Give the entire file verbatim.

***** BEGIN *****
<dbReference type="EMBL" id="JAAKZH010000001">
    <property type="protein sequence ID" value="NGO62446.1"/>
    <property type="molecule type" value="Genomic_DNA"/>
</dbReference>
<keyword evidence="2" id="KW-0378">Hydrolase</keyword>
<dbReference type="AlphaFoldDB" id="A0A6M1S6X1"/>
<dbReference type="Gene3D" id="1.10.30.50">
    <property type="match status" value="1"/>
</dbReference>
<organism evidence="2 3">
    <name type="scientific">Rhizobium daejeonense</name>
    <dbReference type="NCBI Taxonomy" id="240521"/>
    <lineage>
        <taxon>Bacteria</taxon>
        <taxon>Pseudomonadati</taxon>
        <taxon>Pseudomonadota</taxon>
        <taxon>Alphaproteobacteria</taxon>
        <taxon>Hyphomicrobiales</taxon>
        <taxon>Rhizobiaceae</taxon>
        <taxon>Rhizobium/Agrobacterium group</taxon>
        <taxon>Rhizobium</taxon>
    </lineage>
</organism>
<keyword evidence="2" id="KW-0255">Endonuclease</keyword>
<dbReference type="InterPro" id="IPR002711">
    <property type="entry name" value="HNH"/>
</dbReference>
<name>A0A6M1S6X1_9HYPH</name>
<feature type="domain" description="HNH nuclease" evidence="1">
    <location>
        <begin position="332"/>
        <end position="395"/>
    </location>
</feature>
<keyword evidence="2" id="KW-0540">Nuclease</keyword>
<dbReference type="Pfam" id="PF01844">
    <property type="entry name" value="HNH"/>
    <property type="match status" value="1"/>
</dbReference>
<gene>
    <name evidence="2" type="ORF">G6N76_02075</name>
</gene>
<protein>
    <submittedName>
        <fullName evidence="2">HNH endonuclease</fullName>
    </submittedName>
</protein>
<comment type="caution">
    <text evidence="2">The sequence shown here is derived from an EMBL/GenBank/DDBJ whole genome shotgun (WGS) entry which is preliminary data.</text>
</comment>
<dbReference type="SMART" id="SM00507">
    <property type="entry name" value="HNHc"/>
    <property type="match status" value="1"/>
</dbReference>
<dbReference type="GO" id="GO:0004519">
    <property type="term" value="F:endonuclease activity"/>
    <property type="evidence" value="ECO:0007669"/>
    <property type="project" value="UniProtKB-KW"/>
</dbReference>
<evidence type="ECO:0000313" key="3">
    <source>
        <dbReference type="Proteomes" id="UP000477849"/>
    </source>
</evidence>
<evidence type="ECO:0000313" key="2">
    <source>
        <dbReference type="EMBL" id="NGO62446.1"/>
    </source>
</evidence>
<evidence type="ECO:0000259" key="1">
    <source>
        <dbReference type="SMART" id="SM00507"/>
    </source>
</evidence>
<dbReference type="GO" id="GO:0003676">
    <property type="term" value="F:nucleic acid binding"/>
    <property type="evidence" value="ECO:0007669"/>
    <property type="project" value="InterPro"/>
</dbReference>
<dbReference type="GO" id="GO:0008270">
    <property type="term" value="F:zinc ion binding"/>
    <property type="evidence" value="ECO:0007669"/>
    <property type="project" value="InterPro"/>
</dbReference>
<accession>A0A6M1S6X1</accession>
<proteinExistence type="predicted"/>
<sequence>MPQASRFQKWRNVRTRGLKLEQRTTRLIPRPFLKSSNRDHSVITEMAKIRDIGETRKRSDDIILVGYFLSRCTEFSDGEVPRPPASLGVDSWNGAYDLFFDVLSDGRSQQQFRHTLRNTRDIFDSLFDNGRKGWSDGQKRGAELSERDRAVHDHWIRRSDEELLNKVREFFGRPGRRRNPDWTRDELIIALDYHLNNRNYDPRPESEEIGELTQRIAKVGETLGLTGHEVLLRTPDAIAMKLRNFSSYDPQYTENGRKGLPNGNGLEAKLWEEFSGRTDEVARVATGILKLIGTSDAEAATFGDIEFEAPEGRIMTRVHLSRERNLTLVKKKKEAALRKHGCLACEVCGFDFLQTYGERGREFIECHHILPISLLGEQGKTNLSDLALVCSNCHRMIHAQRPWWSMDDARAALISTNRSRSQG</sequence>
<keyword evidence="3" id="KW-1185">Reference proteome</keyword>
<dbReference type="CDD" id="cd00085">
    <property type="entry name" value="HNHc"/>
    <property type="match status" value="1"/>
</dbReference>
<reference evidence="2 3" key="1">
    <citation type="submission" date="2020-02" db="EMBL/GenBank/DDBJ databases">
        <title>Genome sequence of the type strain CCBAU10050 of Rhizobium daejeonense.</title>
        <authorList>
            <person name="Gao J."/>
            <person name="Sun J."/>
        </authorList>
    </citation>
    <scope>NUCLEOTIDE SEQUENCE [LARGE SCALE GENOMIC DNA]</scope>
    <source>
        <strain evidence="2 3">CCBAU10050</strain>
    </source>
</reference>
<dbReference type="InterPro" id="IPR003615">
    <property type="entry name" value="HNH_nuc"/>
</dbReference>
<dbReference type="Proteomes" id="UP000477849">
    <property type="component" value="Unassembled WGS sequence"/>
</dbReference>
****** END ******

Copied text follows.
<dbReference type="EMBL" id="JAAKZH010000001">
    <property type="protein sequence ID" value="NGO62446.1"/>
    <property type="molecule type" value="Genomic_DNA"/>
</dbReference>
<keyword evidence="2" id="KW-0378">Hydrolase</keyword>
<dbReference type="AlphaFoldDB" id="A0A6M1S6X1"/>
<dbReference type="Gene3D" id="1.10.30.50">
    <property type="match status" value="1"/>
</dbReference>
<organism evidence="2 3">
    <name type="scientific">Rhizobium daejeonense</name>
    <dbReference type="NCBI Taxonomy" id="240521"/>
    <lineage>
        <taxon>Bacteria</taxon>
        <taxon>Pseudomonadati</taxon>
        <taxon>Pseudomonadota</taxon>
        <taxon>Alphaproteobacteria</taxon>
        <taxon>Hyphomicrobiales</taxon>
        <taxon>Rhizobiaceae</taxon>
        <taxon>Rhizobium/Agrobacterium group</taxon>
        <taxon>Rhizobium</taxon>
    </lineage>
</organism>
<keyword evidence="2" id="KW-0255">Endonuclease</keyword>
<dbReference type="InterPro" id="IPR002711">
    <property type="entry name" value="HNH"/>
</dbReference>
<name>A0A6M1S6X1_9HYPH</name>
<feature type="domain" description="HNH nuclease" evidence="1">
    <location>
        <begin position="332"/>
        <end position="395"/>
    </location>
</feature>
<keyword evidence="2" id="KW-0540">Nuclease</keyword>
<dbReference type="Pfam" id="PF01844">
    <property type="entry name" value="HNH"/>
    <property type="match status" value="1"/>
</dbReference>
<gene>
    <name evidence="2" type="ORF">G6N76_02075</name>
</gene>
<protein>
    <submittedName>
        <fullName evidence="2">HNH endonuclease</fullName>
    </submittedName>
</protein>
<comment type="caution">
    <text evidence="2">The sequence shown here is derived from an EMBL/GenBank/DDBJ whole genome shotgun (WGS) entry which is preliminary data.</text>
</comment>
<dbReference type="SMART" id="SM00507">
    <property type="entry name" value="HNHc"/>
    <property type="match status" value="1"/>
</dbReference>
<dbReference type="GO" id="GO:0004519">
    <property type="term" value="F:endonuclease activity"/>
    <property type="evidence" value="ECO:0007669"/>
    <property type="project" value="UniProtKB-KW"/>
</dbReference>
<evidence type="ECO:0000313" key="3">
    <source>
        <dbReference type="Proteomes" id="UP000477849"/>
    </source>
</evidence>
<evidence type="ECO:0000313" key="2">
    <source>
        <dbReference type="EMBL" id="NGO62446.1"/>
    </source>
</evidence>
<evidence type="ECO:0000259" key="1">
    <source>
        <dbReference type="SMART" id="SM00507"/>
    </source>
</evidence>
<dbReference type="GO" id="GO:0003676">
    <property type="term" value="F:nucleic acid binding"/>
    <property type="evidence" value="ECO:0007669"/>
    <property type="project" value="InterPro"/>
</dbReference>
<dbReference type="GO" id="GO:0008270">
    <property type="term" value="F:zinc ion binding"/>
    <property type="evidence" value="ECO:0007669"/>
    <property type="project" value="InterPro"/>
</dbReference>
<accession>A0A6M1S6X1</accession>
<proteinExistence type="predicted"/>
<sequence>MPQASRFQKWRNVRTRGLKLEQRTTRLIPRPFLKSSNRDHSVITEMAKIRDIGETRKRSDDIILVGYFLSRCTEFSDGEVPRPPASLGVDSWNGAYDLFFDVLSDGRSQQQFRHTLRNTRDIFDSLFDNGRKGWSDGQKRGAELSERDRAVHDHWIRRSDEELLNKVREFFGRPGRRRNPDWTRDELIIALDYHLNNRNYDPRPESEEIGELTQRIAKVGETLGLTGHEVLLRTPDAIAMKLRNFSSYDPQYTENGRKGLPNGNGLEAKLWEEFSGRTDEVARVATGILKLIGTSDAEAATFGDIEFEAPEGRIMTRVHLSRERNLTLVKKKKEAALRKHGCLACEVCGFDFLQTYGERGREFIECHHILPISLLGEQGKTNLSDLALVCSNCHRMIHAQRPWWSMDDARAALISTNRSRSQG</sequence>
<keyword evidence="3" id="KW-1185">Reference proteome</keyword>
<dbReference type="CDD" id="cd00085">
    <property type="entry name" value="HNHc"/>
    <property type="match status" value="1"/>
</dbReference>
<reference evidence="2 3" key="1">
    <citation type="submission" date="2020-02" db="EMBL/GenBank/DDBJ databases">
        <title>Genome sequence of the type strain CCBAU10050 of Rhizobium daejeonense.</title>
        <authorList>
            <person name="Gao J."/>
            <person name="Sun J."/>
        </authorList>
    </citation>
    <scope>NUCLEOTIDE SEQUENCE [LARGE SCALE GENOMIC DNA]</scope>
    <source>
        <strain evidence="2 3">CCBAU10050</strain>
    </source>
</reference>
<dbReference type="InterPro" id="IPR003615">
    <property type="entry name" value="HNH_nuc"/>
</dbReference>
<dbReference type="Proteomes" id="UP000477849">
    <property type="component" value="Unassembled WGS sequence"/>
</dbReference>